- Abel, Andrew B, 1985. "Precautionary Saving and Accidental Bequests," American Economic Review, American Economic Association, vol. 75(4), pages 777-91, September.
- Luca Gori & Luciano Fanti, 2007. "From the Malthusian to the Modern Growth Regime in an OLG Model with Unions," Economics Bulletin, AccessEcon, vol. 10(14), pages 1-10.
- Ehrlich, Isaac & Lui, Francis T, 1991. "Intergenerational Trade, Longevity, and Economic Growth," Journal of Political Economy, University of Chicago Press, vol. 99(5), pages 1029-59, October.
- Chakraborty, Shankha, 2004.
"Endogenous lifetime and economic growth,"
Journal of Economic Theory,
Elsevier, vol. 116(1), pages 119-137, May.
- Shankha Chakraborty, 2002. "Endogenous Lifetime and Economic Growth," University of Oregon Economics Department Working Papers 2002-03, University of Oregon Economics Department, revised 26 Jan 2002.
- David N. Weil & Oded Galor, 1999.
"From Malthusian Stagnation to Modern Growth,"
American Economic Review,
American Economic Association, vol. 89(2), pages 150-154, May.
- Sebnem Kalemli-Ozcan, 2002.
"Does the Mortality Decline Promote Economic Growth?,"
- Kalemli-Ozcan, Sebnem, 2002. "Does the Mortality Decline Promote Economic Growth?," Journal of Economic Growth, Springer, vol. 7(4), pages 411-39, December.
- Rupa Chakrabarti, 1999. "Endogenous fertility and growth in a model with old age support," Economic Theory, Springer;Society for the Advancement of Economic Theory (SAET), vol. 13(2), pages 393-416.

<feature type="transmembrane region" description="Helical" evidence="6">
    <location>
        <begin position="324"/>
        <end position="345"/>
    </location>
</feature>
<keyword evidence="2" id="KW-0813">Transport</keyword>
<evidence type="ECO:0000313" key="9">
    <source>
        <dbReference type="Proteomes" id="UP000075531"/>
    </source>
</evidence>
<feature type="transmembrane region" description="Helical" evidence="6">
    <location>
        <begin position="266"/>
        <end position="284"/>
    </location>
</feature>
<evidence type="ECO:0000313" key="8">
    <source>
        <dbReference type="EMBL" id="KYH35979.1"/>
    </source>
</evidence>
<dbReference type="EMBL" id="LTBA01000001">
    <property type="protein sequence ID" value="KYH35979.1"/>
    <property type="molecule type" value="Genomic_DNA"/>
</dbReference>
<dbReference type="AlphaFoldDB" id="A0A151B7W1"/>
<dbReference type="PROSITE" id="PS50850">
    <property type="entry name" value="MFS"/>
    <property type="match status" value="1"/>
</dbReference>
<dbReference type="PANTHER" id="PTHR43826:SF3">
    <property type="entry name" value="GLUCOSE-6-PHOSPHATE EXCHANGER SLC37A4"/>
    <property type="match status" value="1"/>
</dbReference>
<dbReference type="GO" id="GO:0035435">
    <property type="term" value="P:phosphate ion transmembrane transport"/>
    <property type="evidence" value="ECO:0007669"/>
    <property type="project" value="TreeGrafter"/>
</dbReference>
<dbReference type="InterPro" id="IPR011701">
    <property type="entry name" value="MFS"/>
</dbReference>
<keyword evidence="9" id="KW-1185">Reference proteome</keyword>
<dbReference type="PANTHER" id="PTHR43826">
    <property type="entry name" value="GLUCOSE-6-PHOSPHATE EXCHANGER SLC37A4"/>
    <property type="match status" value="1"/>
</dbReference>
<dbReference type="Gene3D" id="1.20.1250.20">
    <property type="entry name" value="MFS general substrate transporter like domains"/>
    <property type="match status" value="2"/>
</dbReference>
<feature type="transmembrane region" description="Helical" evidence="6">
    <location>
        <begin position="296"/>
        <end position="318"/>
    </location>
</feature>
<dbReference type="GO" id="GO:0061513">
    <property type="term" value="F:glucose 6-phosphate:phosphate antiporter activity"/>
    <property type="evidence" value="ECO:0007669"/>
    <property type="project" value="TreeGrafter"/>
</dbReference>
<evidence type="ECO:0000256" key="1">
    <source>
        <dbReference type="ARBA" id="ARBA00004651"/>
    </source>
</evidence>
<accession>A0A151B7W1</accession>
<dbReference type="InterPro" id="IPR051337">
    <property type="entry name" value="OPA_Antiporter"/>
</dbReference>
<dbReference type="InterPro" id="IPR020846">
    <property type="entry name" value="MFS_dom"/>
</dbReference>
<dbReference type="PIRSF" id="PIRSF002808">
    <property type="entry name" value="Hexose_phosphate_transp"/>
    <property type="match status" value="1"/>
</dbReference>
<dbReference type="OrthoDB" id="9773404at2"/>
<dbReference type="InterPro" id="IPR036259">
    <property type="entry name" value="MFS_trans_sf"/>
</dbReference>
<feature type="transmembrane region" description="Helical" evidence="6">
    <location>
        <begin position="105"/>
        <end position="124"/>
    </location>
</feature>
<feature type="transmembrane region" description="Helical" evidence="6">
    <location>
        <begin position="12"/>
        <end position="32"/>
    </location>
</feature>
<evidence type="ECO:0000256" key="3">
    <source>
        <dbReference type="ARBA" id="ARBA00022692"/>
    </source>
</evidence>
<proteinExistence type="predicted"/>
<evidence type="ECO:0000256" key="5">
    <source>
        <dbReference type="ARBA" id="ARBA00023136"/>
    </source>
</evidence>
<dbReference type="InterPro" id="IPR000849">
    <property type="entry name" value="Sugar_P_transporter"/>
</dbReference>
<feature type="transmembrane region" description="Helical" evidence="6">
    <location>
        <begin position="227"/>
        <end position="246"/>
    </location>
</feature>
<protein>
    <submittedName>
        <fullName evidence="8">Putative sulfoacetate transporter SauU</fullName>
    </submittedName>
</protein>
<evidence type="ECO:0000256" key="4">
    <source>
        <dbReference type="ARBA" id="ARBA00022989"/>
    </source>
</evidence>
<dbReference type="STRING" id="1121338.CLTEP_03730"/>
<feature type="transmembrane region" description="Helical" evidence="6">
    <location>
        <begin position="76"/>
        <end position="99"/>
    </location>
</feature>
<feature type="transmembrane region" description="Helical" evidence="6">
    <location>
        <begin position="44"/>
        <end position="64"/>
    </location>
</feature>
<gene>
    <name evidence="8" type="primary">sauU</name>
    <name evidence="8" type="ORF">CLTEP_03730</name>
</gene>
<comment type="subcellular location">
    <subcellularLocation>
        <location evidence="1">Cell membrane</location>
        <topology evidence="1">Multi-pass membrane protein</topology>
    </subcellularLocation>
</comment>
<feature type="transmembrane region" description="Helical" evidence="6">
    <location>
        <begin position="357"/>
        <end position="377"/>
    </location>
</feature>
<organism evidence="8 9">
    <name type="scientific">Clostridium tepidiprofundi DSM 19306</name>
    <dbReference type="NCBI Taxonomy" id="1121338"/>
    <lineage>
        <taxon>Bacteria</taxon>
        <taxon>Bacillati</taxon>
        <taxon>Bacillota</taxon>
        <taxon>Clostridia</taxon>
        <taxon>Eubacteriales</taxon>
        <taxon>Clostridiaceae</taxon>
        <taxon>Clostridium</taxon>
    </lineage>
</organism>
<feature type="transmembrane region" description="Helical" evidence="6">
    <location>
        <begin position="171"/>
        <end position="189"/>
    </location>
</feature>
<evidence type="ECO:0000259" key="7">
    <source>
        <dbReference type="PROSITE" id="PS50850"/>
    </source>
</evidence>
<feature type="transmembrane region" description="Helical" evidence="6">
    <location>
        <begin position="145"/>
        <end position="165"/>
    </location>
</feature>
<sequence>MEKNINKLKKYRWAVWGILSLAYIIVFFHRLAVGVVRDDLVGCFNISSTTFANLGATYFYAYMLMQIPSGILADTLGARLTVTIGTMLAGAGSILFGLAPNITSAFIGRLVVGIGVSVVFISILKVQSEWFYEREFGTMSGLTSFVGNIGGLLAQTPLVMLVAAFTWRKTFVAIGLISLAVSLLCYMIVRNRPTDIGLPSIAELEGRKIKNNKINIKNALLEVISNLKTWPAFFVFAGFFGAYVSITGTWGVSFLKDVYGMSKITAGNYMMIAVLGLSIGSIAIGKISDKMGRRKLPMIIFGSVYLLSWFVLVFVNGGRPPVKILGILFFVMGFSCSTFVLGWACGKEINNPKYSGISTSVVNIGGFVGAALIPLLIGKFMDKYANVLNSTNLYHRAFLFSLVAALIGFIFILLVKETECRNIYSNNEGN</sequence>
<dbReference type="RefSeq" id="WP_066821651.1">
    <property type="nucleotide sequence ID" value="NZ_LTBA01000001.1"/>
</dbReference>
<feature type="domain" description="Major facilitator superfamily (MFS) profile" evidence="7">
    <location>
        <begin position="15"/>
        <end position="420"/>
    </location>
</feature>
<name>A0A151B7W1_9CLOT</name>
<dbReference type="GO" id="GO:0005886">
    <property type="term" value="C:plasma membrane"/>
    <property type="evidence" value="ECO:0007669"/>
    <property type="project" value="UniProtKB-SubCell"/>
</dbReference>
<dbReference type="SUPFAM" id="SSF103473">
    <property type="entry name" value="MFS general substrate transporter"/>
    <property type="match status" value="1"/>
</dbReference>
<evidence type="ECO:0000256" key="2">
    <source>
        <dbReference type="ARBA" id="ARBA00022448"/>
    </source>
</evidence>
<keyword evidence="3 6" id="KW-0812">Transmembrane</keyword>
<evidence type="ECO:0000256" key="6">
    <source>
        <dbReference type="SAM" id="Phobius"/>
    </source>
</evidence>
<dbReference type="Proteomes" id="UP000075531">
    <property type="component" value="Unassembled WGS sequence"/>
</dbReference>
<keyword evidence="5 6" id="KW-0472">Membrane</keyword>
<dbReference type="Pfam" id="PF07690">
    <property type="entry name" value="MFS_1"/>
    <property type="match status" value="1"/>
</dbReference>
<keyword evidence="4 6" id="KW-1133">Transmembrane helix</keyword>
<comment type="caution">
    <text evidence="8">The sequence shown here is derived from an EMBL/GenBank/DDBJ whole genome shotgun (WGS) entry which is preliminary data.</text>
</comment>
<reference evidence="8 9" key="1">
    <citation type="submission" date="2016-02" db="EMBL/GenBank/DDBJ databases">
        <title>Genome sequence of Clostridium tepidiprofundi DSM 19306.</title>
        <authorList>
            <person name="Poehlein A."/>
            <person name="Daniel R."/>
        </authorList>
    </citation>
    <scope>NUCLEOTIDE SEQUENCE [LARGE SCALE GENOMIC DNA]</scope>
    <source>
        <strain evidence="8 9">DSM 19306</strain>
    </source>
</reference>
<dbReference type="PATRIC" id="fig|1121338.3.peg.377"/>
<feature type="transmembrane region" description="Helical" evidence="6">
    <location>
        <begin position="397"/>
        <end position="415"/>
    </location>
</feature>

- Raut, L K & Srinivasan, T N, 1994. "Dynamics of Endogenous Growth," Economic Theory, Springer;Society for the Advancement of Economic Theory (SAET), vol. 4(5), pages 777-90, August.
- David N. Weil & Oded Galor, 2000. "Population, Technology, and Growth: From Malthusian Stagnation to the Demographic Transition and Beyond," American Economic Review, American Economic Association, vol. 90(4), pages 806-828, September.
- Zhang, Junsen & Zhang, Jie & Lee, Ronald, 2001. "Mortality decline and long-run economic growth," Journal of Public Economics, Elsevier, vol. 80(3), pages 485-507, June.
When requesting a correction, please mention this item's handle: RePEc:ebl:ecbull:eb-08j00001. See general information about how to correct material in RePEc.
For technical questions regarding this item, or to correct its authors, title, abstract, bibliographic or download information, contact: (John P. Conley)
If you have authored this item and are not yet registered with RePEc, we encourage you to do it here. This allows to link your profile to this item. It also allows you to accept potential citations to this item that we are uncertain about.
If references are entirely missing, you can add them using this form.
If the full references list an item that is present in RePEc, but the system did not link to it, you can help with this form.
If you know of missing items citing this one, you can help us creating those links by adding the relevant references in the same way as above, for each refering item. If you are a registered author of this item, you may also want to check the "citations" tab in your profile, as there may be some citations waiting for confirmation.
Please note that corrections may take a couple of weeks to filter through the various RePEc services.